Basketball Tutorial Lesson 3


Freethrow : 1 point

Shots inside threepoint line : 2 points

Shots outside threepoint line : 3 points



Your shooting action begins the moment you are in set position. Shooting is a one-piece action in which you quickly jump and uncock the wrist. This quick jumping action generates most of the power for the shot. The feet barely leave the floor. As the hand comes forward as the wrist is uncocked, the ball immediately begins to rise up on the fingertips. Quick wrist action and fingertip control give a crisp back spin to the ball. For maximum control of the ball, it should come off the tips of the forefinger and middle finger. To transfer power from the legs to the ball, release the ball just as, or just before, you complete your jumping action. Make sure the ball leaves the fingertips before the arm straightens in follow through. As the shooting arm straightens in follow through, the wrist should end up only slightly ahead of the elbow, which should not be tightly locked. The hand will have completed its full range of motion from being cocked back to being crisply snapped forward. Throughout the entire shooting action, keep your eyes focussed on a spot on the back of the rim directly opposite you; stay relaxed so that all the joints, particularly the wrist of the shooting hand, move very easily.

The farther you are from the basket, the more power you need. To get more power, increase the flex or bend in the knees. If necessary, you can lower the shooting position of the ball, but never so low that you cannot see the basket from under the ball. When you get to a distance from the basket at which you begin to force the shot, you have reached the limit of your shooting range.

When shooting, you can make yourself taller by jumping higher. However, in doing so, you will not be able to get as much power from your legs. So, you should jump high only when you are fairly close to the basket. Again, it is very important that you release the ball as or just before you reach the peak of your jump. Falling or fading away as you shoot will result in a great loss of power. You should not attempt learning the fade-away until you have mastered the basic jump shot. Usually only gifted athletes are able to become proficient at this shot.

Each time you shoot a free throw, you are practising the basic shot. The only difference between the basic jump shot and most other shots in basketball is footwork. For example, how do you stop and get set after receiving a pass on the run or after ending a drive? These situations will be topics for future tips.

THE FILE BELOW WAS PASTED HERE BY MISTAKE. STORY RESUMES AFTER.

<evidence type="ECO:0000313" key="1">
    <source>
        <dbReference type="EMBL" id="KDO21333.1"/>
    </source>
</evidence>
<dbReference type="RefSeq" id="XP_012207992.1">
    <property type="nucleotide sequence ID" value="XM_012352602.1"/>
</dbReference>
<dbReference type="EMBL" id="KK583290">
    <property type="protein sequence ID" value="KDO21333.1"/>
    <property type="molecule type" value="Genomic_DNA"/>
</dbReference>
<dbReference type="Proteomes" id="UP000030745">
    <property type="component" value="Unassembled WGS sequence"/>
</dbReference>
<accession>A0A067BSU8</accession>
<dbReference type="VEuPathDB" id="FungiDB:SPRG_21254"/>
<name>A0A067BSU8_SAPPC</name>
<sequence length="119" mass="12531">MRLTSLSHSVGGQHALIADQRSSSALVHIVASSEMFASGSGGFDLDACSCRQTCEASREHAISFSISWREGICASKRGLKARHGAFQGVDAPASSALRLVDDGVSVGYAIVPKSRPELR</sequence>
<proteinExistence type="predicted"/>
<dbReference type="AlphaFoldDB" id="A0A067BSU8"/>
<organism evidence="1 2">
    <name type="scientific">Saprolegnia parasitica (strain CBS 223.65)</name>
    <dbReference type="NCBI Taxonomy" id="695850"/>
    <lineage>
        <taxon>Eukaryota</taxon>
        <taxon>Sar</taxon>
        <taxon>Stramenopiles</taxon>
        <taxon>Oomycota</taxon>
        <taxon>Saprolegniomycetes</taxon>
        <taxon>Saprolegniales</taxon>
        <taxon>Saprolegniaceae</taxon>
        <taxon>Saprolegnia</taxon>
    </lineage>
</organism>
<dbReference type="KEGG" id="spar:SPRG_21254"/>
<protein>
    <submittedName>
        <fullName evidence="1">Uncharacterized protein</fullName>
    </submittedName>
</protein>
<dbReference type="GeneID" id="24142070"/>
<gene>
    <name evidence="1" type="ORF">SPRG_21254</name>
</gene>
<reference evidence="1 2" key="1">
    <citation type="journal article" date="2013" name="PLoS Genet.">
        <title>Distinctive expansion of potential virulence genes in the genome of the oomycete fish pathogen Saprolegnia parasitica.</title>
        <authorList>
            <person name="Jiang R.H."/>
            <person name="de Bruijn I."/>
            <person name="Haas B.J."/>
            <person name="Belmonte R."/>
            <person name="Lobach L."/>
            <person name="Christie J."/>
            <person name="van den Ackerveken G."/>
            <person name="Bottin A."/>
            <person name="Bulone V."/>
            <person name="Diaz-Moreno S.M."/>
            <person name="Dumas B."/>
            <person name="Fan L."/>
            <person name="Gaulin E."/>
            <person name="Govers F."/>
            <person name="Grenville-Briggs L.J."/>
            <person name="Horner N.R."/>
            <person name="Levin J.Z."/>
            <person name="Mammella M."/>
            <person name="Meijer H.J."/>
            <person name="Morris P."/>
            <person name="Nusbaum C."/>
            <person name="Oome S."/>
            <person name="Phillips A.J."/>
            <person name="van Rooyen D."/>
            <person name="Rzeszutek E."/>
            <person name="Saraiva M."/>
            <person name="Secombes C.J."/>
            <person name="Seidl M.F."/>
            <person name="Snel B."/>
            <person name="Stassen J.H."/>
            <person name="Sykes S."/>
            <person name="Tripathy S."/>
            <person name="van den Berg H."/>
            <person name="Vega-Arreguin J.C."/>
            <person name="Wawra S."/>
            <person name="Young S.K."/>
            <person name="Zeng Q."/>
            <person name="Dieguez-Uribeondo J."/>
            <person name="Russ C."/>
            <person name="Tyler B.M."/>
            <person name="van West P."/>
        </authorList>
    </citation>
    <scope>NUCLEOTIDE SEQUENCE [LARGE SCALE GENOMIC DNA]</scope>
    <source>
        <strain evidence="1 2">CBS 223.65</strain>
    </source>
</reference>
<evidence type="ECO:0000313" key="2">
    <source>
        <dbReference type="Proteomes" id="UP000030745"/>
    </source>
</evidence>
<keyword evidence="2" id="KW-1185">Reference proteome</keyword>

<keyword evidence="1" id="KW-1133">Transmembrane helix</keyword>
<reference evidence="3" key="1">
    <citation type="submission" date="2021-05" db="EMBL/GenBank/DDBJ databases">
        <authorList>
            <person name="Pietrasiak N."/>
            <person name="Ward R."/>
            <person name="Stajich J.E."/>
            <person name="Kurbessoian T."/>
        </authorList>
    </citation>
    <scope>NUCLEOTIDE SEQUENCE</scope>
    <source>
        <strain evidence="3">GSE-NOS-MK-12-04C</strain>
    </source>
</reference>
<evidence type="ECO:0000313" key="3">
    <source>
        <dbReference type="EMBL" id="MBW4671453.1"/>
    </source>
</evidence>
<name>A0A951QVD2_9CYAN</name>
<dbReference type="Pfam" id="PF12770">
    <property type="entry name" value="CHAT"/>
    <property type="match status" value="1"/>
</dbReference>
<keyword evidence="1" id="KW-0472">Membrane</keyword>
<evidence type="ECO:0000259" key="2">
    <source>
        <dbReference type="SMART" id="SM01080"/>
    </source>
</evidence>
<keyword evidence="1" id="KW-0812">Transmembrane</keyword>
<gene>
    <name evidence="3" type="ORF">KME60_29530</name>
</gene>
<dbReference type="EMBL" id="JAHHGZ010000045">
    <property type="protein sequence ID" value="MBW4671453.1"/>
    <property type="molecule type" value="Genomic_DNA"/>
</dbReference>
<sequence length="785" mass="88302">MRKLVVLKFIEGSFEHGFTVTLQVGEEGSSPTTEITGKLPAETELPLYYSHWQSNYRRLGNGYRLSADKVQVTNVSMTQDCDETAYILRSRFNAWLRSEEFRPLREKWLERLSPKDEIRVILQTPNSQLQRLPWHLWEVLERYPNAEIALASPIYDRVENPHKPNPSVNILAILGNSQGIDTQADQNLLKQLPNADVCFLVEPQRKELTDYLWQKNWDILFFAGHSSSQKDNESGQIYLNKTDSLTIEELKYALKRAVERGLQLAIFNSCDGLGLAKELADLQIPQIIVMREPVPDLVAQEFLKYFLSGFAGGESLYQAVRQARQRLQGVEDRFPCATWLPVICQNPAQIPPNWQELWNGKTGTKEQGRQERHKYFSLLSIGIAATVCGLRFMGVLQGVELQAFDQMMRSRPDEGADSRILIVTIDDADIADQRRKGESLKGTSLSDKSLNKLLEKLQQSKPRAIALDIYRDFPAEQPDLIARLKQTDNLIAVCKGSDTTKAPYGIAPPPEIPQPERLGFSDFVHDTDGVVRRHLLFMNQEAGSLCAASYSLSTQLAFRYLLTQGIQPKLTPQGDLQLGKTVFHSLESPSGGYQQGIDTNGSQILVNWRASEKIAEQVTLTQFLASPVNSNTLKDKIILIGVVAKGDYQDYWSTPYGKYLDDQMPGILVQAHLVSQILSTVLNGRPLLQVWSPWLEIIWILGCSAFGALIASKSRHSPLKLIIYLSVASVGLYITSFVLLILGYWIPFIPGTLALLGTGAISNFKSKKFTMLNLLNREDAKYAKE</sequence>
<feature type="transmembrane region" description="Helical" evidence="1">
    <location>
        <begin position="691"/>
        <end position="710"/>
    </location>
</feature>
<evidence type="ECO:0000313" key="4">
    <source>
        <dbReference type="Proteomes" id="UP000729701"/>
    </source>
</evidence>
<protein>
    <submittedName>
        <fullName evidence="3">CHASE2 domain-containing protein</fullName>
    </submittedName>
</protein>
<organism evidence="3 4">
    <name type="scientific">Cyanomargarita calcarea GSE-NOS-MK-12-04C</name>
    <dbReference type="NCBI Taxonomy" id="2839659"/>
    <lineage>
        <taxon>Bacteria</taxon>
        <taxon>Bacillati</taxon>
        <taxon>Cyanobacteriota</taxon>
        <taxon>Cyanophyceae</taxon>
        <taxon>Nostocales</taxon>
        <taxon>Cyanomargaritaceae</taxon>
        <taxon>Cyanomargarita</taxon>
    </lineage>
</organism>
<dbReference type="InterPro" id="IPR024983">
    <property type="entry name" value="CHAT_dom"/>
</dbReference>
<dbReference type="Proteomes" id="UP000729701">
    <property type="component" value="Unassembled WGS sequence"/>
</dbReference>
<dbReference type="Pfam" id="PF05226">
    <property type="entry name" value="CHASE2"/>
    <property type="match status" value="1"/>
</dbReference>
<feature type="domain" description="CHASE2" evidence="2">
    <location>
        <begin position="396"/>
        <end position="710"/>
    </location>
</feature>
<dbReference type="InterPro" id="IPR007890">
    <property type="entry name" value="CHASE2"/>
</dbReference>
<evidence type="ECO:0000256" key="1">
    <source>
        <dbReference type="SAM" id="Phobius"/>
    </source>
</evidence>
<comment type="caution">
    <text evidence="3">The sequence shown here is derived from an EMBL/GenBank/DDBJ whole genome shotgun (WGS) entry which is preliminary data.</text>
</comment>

The Shooting Motion

Once you are in position to shoot, start by bending at the knees in a down and up motion. This is like a waggle in golf. As you extend your legs upward, begin raising the ball. Your back and shoulders will extend upwards. The shooting hand will be almost parallel to the ground just before the release. Push your arm, wrist and fingers towards the basket. The snap of the wrist sends the ball towards the basket. Avoid a throwing motion. The forearm goes up rather than out to the basket. The ball should roll off the tips of the middle fingers as the wrist snaps down. Moderate backspin on the ball will result, creating a soft shot, that holds on the rim.


Power Production

For new shooters, it is fairly easy to use good form close to the basket. As the distance gets greater, the shot tends to fall apart. Helping the student understand how to generate power without sacrificing form is essential. Power comes from two sources: 1) momentum, 2) the extension of the joints during the shooting motion. Momentum is the strongest form of power. If a shooter falls away during a shot, it is very hard to get the distance needed comfortably. Leaning in towards the basket makes the shot easier. The legs are the strongest muscles in the body. Using them to generate power allows the upper body to relax and stay consistent. Shooting off the dribble or pivoting towards the basket before the shot will start forward momentum. Another way to generate power is to allow the arms to begin lower during the shot. We teach starting with the ball up near the head. Sometimes the distance of the shot or the size of the shooter requires more power than is possible keeping the ball up. As long as the shooting line is maintained, the shot can be lowered as much as needed. Picture of lower release Free throw shooting can cause problems for young players. If the distance is not correctly adjusted for the size of the shooter, several things can happen. Lets say an 11 year old boy is in a youth game with a 15 foot free throw line. To avoid going over the line during the attempt, the boy has the following options: 1. Stand two feet behind the line, lower the ball in the shooting line, and use his legs and momentum to get the distance without going over. 2. Stand at the line and throw his mid section backward as a counter force. This puts a lot of strain on the upper body and will create a bad habit. Too many young players use this method. The best solution is to have the free throw line moved up. If this isní